Counterfeit goods – a cheap substitute for luxury

According to research 42 percent of Poles, at least once in their life consciously bought a counterfeit of a well-known brand. 29 percent of respondents perceive a counterfeit as a copy, and 8 percent consider it a “cheaper substitute”. However sometimes we become owners of fake goods completely unconsciously.

People who consciously reach for counterfeits admit that their choice is dictated by a lower price with no significant differences in quality. As Paweł Niziński, partner at Goodbrand CEE and CEO of better, points out, the quality of fake or “inspired” original goods often does not differ from the original.

According to the Superbrands report “Counterfeit is stolen. Are Poles original?” the most frequently bought counterfeits were clothes and shoes. The gender of the buyer plays an important role here: women more often buy cosmetics and footwear, while men buy power tools, car parts and DVDs/CDs.

The most important reasons why Poles buy counterfeits are related to their price: “I can’t afford original products” and “counterfeits are cheaper, and I don’t see any difference between them and original products” are the arguments respondents give most often. Thanks to buying counterfeits respondents can enjoy having products almost identical to branded ones, they can have a substitute of luxury and save money at the same time.

According to Marzanna Witek-Hajduk, Ph.D., from the Warsaw School of Economics, in Poland we are dealing with social consent to buying fake products, which are used by celebrities or politicians. The legal system has not yet caught up with the development of this market segment.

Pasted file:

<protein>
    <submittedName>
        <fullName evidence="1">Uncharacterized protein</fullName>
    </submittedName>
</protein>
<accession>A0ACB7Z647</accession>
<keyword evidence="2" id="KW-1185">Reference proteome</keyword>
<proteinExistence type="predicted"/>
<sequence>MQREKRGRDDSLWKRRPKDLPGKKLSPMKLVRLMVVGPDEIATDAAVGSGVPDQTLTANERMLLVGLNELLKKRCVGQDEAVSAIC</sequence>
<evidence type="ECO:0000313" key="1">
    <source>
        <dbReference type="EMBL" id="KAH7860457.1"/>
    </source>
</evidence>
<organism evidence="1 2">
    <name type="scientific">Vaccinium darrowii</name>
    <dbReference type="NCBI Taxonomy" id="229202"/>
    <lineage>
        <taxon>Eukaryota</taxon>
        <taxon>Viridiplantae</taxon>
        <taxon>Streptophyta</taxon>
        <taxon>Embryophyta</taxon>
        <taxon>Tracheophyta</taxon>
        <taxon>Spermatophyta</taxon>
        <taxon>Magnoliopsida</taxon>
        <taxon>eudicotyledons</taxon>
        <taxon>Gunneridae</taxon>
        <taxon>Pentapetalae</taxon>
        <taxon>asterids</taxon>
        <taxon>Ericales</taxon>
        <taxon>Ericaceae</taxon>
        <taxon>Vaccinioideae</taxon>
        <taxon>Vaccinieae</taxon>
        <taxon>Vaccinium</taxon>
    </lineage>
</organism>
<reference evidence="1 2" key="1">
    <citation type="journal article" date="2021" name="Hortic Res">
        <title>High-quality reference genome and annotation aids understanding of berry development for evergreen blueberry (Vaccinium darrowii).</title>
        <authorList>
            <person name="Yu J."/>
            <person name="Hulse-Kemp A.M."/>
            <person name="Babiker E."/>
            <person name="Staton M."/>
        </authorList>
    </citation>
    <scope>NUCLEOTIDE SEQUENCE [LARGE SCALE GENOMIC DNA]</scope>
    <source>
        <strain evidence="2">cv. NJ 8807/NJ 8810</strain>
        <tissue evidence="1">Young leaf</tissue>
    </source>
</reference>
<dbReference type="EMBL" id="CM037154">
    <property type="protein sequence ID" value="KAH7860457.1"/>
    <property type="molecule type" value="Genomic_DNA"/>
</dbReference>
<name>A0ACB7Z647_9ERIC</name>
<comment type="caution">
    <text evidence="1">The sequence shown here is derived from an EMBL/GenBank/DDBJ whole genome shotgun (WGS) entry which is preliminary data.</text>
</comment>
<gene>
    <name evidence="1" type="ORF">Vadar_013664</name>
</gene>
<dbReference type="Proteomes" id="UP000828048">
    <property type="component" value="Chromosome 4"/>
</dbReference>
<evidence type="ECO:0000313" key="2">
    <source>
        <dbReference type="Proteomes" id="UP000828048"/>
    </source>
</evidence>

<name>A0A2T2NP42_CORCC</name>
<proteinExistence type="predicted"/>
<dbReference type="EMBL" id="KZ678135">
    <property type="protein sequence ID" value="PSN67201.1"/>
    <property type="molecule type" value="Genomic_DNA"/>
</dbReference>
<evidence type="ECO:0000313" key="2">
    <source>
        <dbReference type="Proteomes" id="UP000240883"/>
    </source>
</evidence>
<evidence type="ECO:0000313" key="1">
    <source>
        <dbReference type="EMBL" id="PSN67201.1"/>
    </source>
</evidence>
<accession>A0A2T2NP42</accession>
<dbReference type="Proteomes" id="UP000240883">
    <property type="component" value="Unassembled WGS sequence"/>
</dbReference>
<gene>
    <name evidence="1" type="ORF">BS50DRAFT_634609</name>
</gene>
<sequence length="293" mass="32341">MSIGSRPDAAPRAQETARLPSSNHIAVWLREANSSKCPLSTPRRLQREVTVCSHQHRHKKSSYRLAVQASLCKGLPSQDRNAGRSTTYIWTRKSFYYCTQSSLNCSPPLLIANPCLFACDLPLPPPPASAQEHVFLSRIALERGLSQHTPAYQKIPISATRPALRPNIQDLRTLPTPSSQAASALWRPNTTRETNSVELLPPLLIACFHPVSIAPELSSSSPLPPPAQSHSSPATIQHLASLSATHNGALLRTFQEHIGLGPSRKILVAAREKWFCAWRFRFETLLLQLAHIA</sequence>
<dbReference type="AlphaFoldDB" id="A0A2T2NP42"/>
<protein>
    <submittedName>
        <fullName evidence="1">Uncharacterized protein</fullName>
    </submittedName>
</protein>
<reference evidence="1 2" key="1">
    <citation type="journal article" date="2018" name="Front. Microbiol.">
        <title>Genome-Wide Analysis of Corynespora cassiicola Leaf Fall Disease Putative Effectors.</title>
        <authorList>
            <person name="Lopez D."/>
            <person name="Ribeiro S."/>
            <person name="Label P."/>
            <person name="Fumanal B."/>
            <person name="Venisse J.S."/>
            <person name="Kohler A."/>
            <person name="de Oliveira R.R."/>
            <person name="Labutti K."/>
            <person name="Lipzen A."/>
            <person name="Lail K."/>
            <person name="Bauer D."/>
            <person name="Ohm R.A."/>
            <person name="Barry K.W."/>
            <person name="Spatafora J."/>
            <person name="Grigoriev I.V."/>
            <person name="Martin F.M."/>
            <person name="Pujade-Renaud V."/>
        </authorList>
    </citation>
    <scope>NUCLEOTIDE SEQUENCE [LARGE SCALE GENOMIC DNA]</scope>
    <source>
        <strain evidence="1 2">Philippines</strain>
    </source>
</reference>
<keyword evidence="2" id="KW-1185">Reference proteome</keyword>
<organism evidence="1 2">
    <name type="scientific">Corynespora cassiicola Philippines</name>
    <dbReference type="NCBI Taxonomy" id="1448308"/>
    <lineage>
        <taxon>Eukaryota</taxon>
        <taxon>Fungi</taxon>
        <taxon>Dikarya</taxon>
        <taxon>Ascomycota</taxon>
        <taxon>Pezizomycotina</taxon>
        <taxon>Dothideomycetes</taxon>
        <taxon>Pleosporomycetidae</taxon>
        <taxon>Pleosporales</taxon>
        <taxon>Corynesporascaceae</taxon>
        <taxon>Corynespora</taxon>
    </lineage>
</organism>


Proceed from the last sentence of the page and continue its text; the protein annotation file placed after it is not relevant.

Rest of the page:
However, every fourth respondent has unintentionally bought a counterfeit – mainly on the Internet. They are the ones who most often search for information about how to distinguish fake goods from original ones. 73 percent. However, those who are “tricked into a bottle” do nothing about it – the deceived consumers usually do not file complaints or report this fact to law enforcement agencies.

“Such a large scale of declarations of buying “counterfeits” is surprising, all the more so because as many as 45 percent of respondents claim that they can distinguish an original product from a counterfeit, and the basic criteria for recognizing counterfeits are low quality, low price or lack of clear logos. This also proves that respondents associate counterfeits with low quality, but also with lower price than the original product, which in case of consumers who buy them consciously is probably the key factor deciding about their purchase”. – explains dr hab. Marzanna Witek-Hajduk, prof. of SGH.

He also notes that the broad spectrum of product categories identified in the study are affected by the phenomenon of buying counterfeits, although among them the leading ones are mainly those whose use is socially visible, and thus an important role in their purchase is played by the brand – such as clothing or shoes.

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